Impact on Substitute & Secondary Aluminum Market | Recycled A356.2
The recycling and secondary aluminum market has been severely impacted by the Chinese limitations on scrap imports (specifically the “Green Fence” policy and the 50% import duty on US scrap), which left the US with large amounts of scrap that would have normally been exported to China, and for which there is simply not enough processing capacity in North America. The immediate consequences were lower scrap and secondary aluminum prices, and spreads widened to historic levels. New countries (in Asia outside of China) are now increasingly importing North American aluminum scrap, but the lost volumes from China are very difficult to replace any time soon, as building up adequate processing plants and the necessary infrastructure takes both significant investment and months, if not years, to train people to become skilled sorters. So there certainly remain opportunities for re-growth in US aluminum scrap processing and we have already seen investment announcements, but with a limited A380 market, we will need to find new ways to turn aluminum scrap back into higher value alloys/products. Some are hoping that lower metal prices will help increase re-shoring of lost die casting production volume, but most die casters are already running at full capacity and with the skilled labor shortage, re-shoring will be difficult to a large extent. Users like Reynolds consumer products reported that the reduced secondary alloy prices, combined with high primary prices due to the tariffs, are driving them to better analyze possibilities to replace primary alloys, at least in part, with certain types of scrap.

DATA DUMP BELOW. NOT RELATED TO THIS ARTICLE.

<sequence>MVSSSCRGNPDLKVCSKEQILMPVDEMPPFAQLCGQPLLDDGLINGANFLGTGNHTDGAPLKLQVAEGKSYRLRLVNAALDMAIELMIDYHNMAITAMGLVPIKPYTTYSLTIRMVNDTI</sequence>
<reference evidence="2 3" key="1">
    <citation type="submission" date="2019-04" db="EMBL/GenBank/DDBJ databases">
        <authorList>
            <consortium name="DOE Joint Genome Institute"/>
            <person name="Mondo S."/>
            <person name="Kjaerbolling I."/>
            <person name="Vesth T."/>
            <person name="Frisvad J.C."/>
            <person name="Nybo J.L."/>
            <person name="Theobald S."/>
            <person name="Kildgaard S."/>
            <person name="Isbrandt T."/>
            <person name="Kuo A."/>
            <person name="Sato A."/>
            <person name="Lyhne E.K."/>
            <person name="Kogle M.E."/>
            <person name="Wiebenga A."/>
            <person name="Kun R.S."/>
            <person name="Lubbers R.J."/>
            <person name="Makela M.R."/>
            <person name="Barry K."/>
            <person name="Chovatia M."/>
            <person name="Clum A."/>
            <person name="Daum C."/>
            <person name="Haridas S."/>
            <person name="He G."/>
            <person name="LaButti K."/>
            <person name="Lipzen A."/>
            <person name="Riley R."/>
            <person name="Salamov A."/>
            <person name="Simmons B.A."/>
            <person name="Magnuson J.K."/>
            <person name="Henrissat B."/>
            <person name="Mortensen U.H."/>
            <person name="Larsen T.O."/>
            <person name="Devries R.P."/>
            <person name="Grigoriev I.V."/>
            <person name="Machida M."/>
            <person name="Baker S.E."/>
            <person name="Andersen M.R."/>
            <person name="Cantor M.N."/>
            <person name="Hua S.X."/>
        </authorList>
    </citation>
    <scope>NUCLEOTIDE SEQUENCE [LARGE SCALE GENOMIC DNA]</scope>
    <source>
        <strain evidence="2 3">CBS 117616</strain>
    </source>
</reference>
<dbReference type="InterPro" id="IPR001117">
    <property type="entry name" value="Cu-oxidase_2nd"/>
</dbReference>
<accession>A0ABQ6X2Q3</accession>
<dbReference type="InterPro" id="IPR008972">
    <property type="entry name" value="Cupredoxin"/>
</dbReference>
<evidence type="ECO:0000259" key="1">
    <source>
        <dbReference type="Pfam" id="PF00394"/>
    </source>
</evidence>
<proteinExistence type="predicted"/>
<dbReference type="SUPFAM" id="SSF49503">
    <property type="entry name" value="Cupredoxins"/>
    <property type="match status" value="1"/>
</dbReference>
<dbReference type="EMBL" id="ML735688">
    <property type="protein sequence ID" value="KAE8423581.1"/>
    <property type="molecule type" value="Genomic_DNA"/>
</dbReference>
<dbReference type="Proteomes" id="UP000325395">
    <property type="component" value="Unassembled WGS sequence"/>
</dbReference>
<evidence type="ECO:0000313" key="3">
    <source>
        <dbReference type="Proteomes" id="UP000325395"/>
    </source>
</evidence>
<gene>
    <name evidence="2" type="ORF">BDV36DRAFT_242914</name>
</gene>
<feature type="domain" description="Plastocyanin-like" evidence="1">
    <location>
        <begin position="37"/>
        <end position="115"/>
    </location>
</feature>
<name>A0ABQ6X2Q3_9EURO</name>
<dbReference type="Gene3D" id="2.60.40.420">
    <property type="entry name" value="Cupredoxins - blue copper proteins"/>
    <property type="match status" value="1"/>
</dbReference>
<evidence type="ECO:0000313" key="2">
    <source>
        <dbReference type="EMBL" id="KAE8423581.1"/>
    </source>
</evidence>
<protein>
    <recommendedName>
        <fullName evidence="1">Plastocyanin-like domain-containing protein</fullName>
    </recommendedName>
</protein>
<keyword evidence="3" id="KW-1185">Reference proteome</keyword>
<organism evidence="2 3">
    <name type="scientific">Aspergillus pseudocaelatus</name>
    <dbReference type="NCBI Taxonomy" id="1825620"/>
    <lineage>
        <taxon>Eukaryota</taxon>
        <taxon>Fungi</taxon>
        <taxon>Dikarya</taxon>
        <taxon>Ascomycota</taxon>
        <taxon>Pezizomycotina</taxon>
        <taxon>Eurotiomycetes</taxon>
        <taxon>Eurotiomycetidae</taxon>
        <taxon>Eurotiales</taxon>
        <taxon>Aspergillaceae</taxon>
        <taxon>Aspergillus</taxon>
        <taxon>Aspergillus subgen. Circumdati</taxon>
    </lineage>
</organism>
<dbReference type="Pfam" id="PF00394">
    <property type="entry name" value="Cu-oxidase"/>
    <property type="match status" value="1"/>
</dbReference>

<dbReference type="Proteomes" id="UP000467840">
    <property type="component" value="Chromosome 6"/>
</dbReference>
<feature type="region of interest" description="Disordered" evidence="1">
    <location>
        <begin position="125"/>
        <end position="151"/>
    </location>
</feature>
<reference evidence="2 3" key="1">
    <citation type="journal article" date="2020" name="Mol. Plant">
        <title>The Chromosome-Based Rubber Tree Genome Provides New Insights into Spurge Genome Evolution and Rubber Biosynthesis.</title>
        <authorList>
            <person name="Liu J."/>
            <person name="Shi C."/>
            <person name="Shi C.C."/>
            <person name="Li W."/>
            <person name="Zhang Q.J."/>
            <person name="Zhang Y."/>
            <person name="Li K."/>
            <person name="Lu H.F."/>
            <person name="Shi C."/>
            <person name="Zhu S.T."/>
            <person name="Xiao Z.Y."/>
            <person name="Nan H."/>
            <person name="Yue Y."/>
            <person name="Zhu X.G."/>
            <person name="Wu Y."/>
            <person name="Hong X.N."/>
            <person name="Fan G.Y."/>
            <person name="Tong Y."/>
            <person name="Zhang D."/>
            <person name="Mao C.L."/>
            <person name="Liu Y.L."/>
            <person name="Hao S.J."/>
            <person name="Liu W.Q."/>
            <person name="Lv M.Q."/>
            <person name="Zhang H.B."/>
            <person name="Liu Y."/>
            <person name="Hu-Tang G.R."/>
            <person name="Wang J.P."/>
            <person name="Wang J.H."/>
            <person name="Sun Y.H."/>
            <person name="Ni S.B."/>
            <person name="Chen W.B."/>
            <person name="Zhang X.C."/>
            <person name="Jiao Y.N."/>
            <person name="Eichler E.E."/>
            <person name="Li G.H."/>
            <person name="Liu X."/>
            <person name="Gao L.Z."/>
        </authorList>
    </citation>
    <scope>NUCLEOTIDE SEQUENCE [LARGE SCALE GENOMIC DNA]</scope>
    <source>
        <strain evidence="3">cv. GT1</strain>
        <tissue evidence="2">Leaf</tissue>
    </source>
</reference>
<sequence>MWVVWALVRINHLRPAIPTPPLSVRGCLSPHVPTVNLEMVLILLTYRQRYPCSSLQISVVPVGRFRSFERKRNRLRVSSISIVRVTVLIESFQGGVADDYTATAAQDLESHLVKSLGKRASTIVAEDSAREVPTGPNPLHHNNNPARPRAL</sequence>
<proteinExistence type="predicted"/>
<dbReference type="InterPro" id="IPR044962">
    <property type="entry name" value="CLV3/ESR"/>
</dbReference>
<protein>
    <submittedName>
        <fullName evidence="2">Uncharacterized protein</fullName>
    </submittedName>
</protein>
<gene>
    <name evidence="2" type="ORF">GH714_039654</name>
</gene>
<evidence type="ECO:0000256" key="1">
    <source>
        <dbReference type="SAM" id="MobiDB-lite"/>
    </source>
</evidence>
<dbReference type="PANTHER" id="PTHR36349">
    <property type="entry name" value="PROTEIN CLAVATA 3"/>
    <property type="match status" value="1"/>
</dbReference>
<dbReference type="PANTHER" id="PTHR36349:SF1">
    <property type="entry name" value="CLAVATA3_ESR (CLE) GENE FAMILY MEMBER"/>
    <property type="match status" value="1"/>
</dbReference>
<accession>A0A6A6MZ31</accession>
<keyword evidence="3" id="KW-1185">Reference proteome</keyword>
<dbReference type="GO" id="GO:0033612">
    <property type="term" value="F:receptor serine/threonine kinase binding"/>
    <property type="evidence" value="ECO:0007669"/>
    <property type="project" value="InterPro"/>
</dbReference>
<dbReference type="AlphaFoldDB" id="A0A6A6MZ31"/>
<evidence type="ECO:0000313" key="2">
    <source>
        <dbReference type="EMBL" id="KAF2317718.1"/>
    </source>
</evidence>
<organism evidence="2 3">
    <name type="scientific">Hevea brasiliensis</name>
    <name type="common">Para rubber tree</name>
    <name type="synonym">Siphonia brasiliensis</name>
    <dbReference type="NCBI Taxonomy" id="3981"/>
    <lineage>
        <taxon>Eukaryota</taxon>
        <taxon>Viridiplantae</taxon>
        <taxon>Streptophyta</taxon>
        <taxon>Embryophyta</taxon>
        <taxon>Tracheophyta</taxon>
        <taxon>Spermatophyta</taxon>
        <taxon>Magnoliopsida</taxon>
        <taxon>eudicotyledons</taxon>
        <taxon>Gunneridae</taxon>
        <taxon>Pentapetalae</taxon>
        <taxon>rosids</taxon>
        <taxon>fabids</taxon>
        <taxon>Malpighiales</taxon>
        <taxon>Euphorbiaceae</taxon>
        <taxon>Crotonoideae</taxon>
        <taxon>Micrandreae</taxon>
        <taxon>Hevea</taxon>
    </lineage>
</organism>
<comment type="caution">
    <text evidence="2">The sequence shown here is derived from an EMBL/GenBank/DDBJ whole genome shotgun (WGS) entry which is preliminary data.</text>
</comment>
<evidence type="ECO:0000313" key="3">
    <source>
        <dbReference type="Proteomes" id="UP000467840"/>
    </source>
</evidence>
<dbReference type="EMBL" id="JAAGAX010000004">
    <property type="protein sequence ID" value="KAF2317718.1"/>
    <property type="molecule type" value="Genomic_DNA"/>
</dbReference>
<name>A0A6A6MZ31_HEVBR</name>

As for aluminum semis, the surplus in China and deficit ex-China continues. Net exports from China grew, even in 2018, despite the tariffs in the US. This was mainly explained by the weak Chinese currency (RMB). The biggest growth of these exports was into other Asian countries, and this expansion was the main driver for internal Chinese primary aluminum demand.
Outlook for 2019
As for the outlook for 2019, most presenters agreed that it remains positive for 2019, with continued growth in supply (3-4%) and demand (2-3%) in several sectors, especially transport. The estimated primary market balance is expected again to be negative (with China almost balanced). However, with possibly lower input costs (not all agreed with this) and potential supply increases both in China and ex-China, aluminum prices are likely not increasing. Regional premiums are expected to go down with reintroduction of Rusal metal, but most presenters and participants don’t expect the 232 tariffs to be lifted under the current administration, which will leave North America with the highest aluminum prices in the world.
About Eccomelt356.2 | Direct Substitute for A356.2 Ingot, Sow & T-bar
Alongside Alcan R&D, Eccomelt has developed a patented revolutionary process that produces a specification alloy from aluminum wheels at a lower cost than traditional methods and that meets that EPA definition of CLEAN CHARGE.
Eccomelt ships products to foundries within North America including the United States, Canada, and Mexico, and worldwide, such as France, Ireland, Italy, Serbia, and Spain. Our product is the material of choice for many consumers because it is chemically pure and environmentally-friendly. Its shredded form has achieved higher melting rates than Ingot, Sow or T-Bar. Environmental testing has also proven the process eliminates all coatings.
If you are an industry affected by the tariffs and proposed sanctions and looking for alternatives please give us a call. We can be contacted at (888) 356-9557 or visit our website and fill out our contact form.